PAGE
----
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Am re-doing the darkroom and looking at a Reverse Osmosis with tank system. Want a good water filtration setup in line before the RO and tank. We are on a well and very fine sediment in the water will cause problems with negative development.
Is a 5 micron filtration OK or should I go with a 1 micron size instead?
The idea is filter the water coming in(already have a whole house filter but want higher protection for my negatives) just before the reverse osmosis system and tank. Then use the final filtration the RO system provides for mixing my chemistry and for rinsing negs and prints both.
Might seem like overkill to some but have lived where very small particulate matter attached to negs and ended up feeling like fine sandpaper as a result. Don't want that possibility again. Also the RO system should help with consistent water quality from batch to batch of chemistry. I mix new developer each time for both negs and papers so I don't have old mixed chemistry laying around.
Any experience of info is helpful.
My experience is that the only water that really needs to be filtered is the final rinse.
I'm fairly careful to allow only liquid to touch the emulsion side of my negatives during processing. So the only real issue I'm concerned about is that when the negatives dry, avoiding any kind of residue on the negatives. We have a Culligan 'Drinking Water System" to enhance the quality of the coffee and tea in our house, and I simply grab a gallon of that to use in mixing PhotoFlo.
try 2 filters inline. 1stly a 5micron, and then a 1micron. 5micron filters are cheaper to replace, and in the long run, will save you money not having to worry about clogging the 1-micron.
shouldn't have any affect on flow rate either, unless you already have low pressure straight from the supply line.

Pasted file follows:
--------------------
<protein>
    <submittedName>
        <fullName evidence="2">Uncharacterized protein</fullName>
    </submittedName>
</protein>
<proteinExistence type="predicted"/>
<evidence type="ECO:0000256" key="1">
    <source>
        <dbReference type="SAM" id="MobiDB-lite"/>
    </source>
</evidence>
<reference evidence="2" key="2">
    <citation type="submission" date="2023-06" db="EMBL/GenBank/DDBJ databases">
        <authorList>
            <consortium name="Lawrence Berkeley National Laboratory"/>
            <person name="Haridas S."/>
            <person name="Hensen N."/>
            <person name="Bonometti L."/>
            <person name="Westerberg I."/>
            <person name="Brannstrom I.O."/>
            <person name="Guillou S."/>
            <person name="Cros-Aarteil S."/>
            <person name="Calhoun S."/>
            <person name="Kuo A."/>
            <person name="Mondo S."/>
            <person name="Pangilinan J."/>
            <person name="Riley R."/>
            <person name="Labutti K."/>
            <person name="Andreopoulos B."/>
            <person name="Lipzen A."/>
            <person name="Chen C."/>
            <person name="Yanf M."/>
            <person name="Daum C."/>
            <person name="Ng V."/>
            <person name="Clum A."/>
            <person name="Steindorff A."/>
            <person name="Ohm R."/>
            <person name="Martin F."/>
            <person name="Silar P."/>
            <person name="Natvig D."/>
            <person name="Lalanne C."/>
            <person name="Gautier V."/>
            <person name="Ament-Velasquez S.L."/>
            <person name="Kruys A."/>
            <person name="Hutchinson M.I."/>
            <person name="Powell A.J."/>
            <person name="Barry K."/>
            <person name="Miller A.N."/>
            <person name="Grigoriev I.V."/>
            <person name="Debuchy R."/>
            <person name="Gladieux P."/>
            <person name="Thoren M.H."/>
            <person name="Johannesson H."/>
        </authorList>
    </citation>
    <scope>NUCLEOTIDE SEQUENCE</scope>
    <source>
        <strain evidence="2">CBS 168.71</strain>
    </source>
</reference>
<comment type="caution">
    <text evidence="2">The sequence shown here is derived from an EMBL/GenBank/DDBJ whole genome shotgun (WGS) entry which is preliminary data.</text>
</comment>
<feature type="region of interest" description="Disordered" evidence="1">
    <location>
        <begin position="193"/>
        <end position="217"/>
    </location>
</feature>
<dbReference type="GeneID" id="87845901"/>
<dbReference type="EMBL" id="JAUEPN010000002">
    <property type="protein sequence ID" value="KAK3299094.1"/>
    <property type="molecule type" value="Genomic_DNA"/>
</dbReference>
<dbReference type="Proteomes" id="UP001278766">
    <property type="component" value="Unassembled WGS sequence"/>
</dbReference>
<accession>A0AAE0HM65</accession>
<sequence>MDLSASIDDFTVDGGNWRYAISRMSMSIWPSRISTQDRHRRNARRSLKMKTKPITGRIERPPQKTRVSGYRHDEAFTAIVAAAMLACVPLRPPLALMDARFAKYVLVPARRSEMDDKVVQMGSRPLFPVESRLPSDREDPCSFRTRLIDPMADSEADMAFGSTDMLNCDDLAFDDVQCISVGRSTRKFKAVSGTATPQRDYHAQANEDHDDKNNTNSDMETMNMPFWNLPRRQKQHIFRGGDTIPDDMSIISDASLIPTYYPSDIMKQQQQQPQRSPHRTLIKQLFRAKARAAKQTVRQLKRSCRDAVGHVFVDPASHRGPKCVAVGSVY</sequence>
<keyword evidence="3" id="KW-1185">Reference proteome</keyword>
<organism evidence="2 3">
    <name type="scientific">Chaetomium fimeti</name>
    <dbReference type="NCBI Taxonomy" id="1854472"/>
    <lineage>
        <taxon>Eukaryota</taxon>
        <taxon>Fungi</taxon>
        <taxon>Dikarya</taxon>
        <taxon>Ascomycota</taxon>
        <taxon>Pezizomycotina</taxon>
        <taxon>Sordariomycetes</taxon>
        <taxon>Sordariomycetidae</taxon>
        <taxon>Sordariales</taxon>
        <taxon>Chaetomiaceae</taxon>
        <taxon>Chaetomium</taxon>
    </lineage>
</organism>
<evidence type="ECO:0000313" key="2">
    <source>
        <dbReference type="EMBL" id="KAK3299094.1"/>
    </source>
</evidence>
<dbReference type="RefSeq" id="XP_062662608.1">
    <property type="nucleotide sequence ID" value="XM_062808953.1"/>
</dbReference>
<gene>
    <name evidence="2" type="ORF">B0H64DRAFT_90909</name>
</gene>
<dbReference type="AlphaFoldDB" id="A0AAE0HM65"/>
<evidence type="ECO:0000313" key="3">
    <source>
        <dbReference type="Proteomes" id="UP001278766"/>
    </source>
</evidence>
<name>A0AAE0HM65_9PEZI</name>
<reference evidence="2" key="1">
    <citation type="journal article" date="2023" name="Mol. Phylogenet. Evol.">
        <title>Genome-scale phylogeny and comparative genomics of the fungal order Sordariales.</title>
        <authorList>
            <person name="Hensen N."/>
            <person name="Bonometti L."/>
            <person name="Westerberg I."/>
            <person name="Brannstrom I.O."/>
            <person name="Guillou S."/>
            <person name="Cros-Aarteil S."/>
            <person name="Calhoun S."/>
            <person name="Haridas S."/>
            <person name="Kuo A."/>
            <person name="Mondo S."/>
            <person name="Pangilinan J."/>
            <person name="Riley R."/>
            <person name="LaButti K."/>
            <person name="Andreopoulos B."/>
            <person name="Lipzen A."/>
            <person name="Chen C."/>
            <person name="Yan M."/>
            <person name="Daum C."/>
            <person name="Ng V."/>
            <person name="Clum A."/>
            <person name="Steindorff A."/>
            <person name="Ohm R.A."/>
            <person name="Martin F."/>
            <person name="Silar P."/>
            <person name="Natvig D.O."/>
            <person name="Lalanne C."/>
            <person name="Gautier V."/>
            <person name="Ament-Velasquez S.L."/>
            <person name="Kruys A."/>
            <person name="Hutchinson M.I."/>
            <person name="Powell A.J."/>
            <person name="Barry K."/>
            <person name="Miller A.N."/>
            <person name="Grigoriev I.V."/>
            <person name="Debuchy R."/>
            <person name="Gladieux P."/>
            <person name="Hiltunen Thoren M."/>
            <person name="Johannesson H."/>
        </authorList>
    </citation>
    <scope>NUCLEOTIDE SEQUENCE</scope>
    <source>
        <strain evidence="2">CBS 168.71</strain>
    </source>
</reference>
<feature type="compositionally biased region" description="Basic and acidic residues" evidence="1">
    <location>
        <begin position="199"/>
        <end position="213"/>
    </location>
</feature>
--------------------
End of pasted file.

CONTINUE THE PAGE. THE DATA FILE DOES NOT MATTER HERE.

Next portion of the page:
R/O water systems can be great, Samy's in SB employs a BIG(like 500-1000gal) R/0 system for their processing water, but just be aware that the smaller, "under the sink" units generally are designed for drinking/cooking water use. Larger units can be expensive to install and maintain, but I don't have a lot of experience with them, so I'm not an expert.
I've just found that in my processing water, having a 5micron on the supply line is enough for ME, but I mix my final rinse(for color), and photo-flo with distilled water(1gal bottles). $.85c/gal is fine, and I tend to gang up my processing anyhow right now, so it helps save water in the long run IMO.
just my $.02 :)
I filter all of my water using a High-Capacity Pleated Polyester Cartridge rated for 5 micron for hot and a String wound 10 micron cartridge for the cold before it goes into my Wing Lynch TC2 panel.
The cold water here is pretty clean but the hot water isn’t as clean as it could be.
I tried a sub micron .35 filter for a while, besides the expense they plug up way to fast (<2 weeks).
The 1 micron also went to fast (<1 month) so i went to a 5 micron with no detrimental effects to the film i process.
Im getting about 2 months out of the 5 micron and the cold water one has been almost completely clean for >3 months.
I use the filtered water for all of my chemical mixing including E6, C41 and B&W. Also the finals rinses and photo flo.
A great source i have found for a variety of filters, housing and plumbing is McMaster Carr.
A little expensive in some cases but no minimums and they show up the next day for me.
Btw, Kodak has published in the Z119 and a few other manuals the water quality and the filters required.
If you do want to use distilled water, i bought a water distiller off of ebay for under $100.
Its a lot easier then dragging those jugs home from the store.
I am in my 33rd year of using rainwater harvesting for 100% of our water needs. I've had a home darkroom all of that time. Rainwater has more suspended solids than just about anything out there. I can tell you from experience that 5 microns is not small enough. I use 1 micron and use a low flow rate (around 0.5 gal / minute). A filter will last several years for me. A RO system would be way overkill to achieve the same results.
I use a RO system. Any good system will have 2 or 3 filters in addition to the filtering membrane and they are sufficient to remove essentially all of the sediment. In earlier years I used a 5 micron filter which was good, but the RO system is far superior.
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